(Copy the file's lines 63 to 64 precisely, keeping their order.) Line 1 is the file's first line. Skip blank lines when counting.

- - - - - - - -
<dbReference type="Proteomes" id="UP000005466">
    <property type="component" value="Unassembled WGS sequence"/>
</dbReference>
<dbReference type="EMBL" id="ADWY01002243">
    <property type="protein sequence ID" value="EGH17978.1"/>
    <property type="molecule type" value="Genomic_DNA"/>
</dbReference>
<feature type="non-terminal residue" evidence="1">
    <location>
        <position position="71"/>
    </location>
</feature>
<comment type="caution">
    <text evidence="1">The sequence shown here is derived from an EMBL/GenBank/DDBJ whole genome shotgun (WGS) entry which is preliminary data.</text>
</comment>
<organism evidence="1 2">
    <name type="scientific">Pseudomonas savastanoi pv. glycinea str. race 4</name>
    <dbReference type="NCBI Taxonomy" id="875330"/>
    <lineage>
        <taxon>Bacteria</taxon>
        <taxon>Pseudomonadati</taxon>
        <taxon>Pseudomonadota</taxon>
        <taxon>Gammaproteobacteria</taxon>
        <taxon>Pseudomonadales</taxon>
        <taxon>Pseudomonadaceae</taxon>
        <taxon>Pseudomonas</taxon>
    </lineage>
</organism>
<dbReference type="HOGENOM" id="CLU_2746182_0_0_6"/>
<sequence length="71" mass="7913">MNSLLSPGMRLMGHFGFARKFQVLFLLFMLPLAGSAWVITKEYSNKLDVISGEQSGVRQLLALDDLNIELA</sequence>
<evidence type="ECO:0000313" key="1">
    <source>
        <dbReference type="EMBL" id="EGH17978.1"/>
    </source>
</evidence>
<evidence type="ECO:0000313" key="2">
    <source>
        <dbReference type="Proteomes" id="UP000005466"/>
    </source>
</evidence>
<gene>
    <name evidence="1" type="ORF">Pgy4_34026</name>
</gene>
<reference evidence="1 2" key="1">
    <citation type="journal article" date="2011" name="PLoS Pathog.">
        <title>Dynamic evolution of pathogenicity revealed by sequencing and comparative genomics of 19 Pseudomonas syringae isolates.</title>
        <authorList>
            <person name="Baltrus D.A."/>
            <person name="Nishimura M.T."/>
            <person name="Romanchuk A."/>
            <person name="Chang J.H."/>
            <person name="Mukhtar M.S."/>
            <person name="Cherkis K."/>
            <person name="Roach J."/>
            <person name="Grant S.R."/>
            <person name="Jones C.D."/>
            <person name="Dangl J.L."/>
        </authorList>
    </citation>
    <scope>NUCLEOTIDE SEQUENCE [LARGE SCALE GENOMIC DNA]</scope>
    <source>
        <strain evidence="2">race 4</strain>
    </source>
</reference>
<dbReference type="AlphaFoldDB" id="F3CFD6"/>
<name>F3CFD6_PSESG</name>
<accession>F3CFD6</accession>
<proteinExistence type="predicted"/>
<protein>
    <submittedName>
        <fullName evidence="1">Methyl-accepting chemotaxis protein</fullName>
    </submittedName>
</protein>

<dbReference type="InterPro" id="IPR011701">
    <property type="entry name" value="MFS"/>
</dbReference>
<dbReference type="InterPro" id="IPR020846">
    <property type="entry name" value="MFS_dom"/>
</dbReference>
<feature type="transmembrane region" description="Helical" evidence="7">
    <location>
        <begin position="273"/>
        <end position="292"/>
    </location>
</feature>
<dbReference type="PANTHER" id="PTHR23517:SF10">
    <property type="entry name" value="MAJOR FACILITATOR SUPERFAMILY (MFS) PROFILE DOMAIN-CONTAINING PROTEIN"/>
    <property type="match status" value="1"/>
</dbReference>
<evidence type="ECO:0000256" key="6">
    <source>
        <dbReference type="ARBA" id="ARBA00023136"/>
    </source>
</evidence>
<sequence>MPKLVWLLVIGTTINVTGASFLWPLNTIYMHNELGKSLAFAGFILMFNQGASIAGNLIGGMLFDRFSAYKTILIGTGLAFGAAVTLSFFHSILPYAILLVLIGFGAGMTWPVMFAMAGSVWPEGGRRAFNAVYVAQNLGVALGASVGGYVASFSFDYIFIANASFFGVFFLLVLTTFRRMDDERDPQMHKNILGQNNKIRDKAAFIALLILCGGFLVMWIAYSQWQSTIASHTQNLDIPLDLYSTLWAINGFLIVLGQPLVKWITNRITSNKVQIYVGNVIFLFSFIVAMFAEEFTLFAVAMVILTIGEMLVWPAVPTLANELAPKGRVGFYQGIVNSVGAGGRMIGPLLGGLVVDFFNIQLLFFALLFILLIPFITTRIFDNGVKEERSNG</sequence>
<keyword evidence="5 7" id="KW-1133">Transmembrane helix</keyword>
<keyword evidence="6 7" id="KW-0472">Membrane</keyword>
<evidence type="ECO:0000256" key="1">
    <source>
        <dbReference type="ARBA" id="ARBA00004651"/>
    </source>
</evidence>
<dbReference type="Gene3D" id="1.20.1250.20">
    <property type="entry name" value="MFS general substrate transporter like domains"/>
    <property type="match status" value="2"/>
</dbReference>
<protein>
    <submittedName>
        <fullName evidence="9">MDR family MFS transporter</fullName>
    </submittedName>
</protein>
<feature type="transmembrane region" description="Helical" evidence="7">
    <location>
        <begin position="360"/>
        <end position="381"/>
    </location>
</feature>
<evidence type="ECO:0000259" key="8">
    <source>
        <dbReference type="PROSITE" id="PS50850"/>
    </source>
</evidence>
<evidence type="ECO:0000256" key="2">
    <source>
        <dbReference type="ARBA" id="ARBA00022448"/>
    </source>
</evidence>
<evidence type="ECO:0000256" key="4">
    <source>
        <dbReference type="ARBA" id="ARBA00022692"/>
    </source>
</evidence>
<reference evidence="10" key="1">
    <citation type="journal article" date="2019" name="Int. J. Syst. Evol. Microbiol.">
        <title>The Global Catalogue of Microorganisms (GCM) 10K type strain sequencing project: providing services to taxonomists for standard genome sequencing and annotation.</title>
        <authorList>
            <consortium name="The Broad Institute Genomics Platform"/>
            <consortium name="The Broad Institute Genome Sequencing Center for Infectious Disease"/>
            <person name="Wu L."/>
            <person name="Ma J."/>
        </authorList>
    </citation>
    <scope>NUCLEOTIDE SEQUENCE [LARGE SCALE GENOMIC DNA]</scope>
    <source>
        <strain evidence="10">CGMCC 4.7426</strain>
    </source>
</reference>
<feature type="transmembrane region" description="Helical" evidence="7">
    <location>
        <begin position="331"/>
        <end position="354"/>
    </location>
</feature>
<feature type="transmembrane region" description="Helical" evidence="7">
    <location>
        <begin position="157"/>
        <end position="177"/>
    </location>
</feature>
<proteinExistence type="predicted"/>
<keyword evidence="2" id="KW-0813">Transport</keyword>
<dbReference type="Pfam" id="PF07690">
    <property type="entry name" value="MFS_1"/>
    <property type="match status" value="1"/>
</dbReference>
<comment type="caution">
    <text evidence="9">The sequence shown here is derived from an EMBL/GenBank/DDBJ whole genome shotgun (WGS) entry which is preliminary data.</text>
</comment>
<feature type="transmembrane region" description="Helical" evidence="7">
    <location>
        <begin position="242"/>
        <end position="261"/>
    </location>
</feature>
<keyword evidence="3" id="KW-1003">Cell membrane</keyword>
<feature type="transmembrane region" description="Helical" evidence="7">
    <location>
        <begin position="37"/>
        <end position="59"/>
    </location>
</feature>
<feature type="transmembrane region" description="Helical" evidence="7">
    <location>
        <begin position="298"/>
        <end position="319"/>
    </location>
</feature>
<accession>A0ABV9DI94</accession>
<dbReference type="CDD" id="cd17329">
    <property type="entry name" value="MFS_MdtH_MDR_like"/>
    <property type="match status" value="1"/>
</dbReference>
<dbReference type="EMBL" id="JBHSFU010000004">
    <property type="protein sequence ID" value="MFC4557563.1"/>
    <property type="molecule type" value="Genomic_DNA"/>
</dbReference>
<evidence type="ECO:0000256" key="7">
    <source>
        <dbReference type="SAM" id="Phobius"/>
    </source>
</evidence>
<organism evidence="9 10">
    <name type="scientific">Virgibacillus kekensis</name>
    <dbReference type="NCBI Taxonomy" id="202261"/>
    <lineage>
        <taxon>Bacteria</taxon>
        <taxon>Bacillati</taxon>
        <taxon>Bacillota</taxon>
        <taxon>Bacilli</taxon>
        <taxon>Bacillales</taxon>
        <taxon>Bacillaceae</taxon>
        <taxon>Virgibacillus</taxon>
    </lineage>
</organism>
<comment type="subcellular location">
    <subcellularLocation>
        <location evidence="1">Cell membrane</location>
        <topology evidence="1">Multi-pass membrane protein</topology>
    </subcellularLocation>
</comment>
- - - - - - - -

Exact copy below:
    </source>
</reference>